Mumbai doctors plan to use Remdesivir, even though WHO advises against its use |
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Mumbai doctors plan to use Remdesivir, even though WHO advises against its use
Express News Service,  21 November 2020
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On Thursday, the World Health Organisation (WHO) had revised COVID-19 treatment protocol, and has advised against administering Remdesivir to coronavirus patients. The recommendation comes after a month after WHO’s ‘Solidarity Trial’ had found that the anti-viral drug showed no evidence of mortality, quicker clinical improvement or any other outcomes. However, in Mumbai, doctors are planning to still continue its use.

The COVID-19 task force of the state will discuss the revised WHO guidelines in its meeting on Monday. At present, the Indian Council of Medical Research (ICMR) is going to continue with Remdesivir as a part of their treatment protocol.

Dr Balkrishna Adsul, who is a Dean of Seven Hills hospital, which is also BMC’s first dedicated COVID hospital, said that they have administered the anti-viral drug to 1,200 patients. Their evidence suggested that if the drug is used in the initial stage, the patient’s condition then improves. Seven Hills hospital is using Remdesivir on 150 to 160 patients on a regular basis and has more than 4,000 vials in stock for future use. Within four to five days of developing symptoms, Remdesivir should be used and if used after 10 - 20 days, then it has less effect.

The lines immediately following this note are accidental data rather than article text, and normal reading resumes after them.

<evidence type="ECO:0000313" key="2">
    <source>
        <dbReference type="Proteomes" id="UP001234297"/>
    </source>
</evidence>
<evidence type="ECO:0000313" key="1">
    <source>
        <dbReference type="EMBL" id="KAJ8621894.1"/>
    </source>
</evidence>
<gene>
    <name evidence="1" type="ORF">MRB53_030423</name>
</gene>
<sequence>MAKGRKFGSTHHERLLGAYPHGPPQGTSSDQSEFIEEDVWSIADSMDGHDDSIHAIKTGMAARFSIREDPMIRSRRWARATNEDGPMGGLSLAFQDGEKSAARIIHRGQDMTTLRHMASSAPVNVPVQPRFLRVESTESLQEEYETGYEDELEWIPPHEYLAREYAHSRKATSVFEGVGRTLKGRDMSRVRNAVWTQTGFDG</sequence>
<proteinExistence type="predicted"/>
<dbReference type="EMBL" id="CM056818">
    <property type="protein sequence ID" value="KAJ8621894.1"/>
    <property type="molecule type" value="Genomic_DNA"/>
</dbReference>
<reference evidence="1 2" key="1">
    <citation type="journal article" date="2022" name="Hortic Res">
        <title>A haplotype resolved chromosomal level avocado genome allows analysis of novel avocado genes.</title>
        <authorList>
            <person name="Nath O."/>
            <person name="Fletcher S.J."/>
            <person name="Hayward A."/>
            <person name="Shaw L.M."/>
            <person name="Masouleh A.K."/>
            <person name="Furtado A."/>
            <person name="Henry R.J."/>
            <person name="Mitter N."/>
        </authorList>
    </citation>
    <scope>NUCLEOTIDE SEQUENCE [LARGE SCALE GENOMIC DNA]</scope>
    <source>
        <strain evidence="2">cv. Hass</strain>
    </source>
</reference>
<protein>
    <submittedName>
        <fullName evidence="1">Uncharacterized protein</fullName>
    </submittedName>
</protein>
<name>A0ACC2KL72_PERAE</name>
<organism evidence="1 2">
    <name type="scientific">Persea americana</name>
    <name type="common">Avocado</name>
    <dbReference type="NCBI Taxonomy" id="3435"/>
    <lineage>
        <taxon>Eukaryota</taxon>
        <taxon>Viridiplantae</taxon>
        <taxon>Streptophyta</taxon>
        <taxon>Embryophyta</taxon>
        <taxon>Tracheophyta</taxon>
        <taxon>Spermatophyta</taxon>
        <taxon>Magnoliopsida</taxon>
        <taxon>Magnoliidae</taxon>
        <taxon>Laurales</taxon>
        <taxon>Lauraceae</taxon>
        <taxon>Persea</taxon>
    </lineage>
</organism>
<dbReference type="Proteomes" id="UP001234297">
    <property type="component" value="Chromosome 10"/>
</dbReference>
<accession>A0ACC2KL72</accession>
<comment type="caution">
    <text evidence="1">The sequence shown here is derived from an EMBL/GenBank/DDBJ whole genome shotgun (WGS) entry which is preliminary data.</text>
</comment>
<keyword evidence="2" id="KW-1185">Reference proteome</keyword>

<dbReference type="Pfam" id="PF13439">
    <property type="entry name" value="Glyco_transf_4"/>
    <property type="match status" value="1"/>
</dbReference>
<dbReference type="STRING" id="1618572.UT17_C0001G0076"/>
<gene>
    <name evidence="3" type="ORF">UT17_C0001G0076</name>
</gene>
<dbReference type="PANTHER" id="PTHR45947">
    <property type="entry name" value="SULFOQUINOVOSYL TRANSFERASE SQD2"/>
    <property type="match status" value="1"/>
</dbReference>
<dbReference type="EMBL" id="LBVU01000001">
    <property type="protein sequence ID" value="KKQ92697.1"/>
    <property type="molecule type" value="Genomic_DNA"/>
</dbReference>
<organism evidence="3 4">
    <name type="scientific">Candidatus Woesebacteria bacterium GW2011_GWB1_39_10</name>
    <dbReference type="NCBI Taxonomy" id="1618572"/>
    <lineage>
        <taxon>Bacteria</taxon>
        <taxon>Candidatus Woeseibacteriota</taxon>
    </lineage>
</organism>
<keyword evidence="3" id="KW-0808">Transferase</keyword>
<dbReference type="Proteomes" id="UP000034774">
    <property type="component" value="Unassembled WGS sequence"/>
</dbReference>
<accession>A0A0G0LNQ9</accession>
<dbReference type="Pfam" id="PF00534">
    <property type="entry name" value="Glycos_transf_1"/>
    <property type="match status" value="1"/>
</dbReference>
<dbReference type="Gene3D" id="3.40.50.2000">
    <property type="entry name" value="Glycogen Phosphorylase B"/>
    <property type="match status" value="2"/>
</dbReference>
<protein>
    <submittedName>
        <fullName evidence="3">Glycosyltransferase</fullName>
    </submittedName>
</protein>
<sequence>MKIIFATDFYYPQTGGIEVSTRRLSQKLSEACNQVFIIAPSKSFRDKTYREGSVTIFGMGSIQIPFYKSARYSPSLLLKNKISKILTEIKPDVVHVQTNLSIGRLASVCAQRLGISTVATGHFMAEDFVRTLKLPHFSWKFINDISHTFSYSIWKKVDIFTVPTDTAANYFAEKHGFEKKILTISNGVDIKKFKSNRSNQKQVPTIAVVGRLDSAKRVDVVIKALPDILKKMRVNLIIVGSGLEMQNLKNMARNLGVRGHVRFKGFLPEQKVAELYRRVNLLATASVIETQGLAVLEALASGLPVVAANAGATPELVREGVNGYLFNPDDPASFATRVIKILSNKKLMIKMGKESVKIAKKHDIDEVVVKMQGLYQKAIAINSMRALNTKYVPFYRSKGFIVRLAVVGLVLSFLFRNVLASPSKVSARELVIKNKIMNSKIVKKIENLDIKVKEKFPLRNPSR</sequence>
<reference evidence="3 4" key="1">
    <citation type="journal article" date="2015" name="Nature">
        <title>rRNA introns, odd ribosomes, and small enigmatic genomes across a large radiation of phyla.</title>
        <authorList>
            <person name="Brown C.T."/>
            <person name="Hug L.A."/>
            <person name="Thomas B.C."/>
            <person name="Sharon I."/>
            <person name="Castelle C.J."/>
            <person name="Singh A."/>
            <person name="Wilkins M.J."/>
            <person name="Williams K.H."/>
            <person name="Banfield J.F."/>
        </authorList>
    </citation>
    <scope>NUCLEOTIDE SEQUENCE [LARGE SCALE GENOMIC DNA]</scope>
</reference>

Government and private hospitals are presently using Remdesivir for all hospitalised COVID-19 patients. In St George’s hospital, Remdesiviris given to moderate to severely ill COVID-19 patients.

Dr Rahul Pandit, member of the task force said that as science and knowledge is progressing, research is offering new evidence regarding drugs in this ongoing pandemic. However, clinical trials have produced different results based on their specific objectives. A very few treatment options are available, so they would continue to use Remdesivir. He further said that WHO has given a weak advisory against Remdesivir, thus demonstrating that the evidence is not strong enough against the drug.

In October, WHO’s Solidarity Trial had mentioned that there is no evidence based on available data currently that Remdesivir improves patient-important outcomes. The panel positioned a low value on small and uncertain benefits of the remaining likelihood of important damages. The WHO considered the relative problems of availability and access to the drug also. The US Food and Drug Administration had already given approval to Remdesivirin the last month.

In a statement that was issued on Thursday, Remdesivir manufacturer Gilead said that they are disappointed regarding the WHO guidelines which are ignoring the evidence at a time when cases are increasing rapidly around the world. Several doctors are depending on Veklury which is the 1st and the only approved antiviral treatment for COVID-19 patients in almost 50 countries.

Source: The Indian Express

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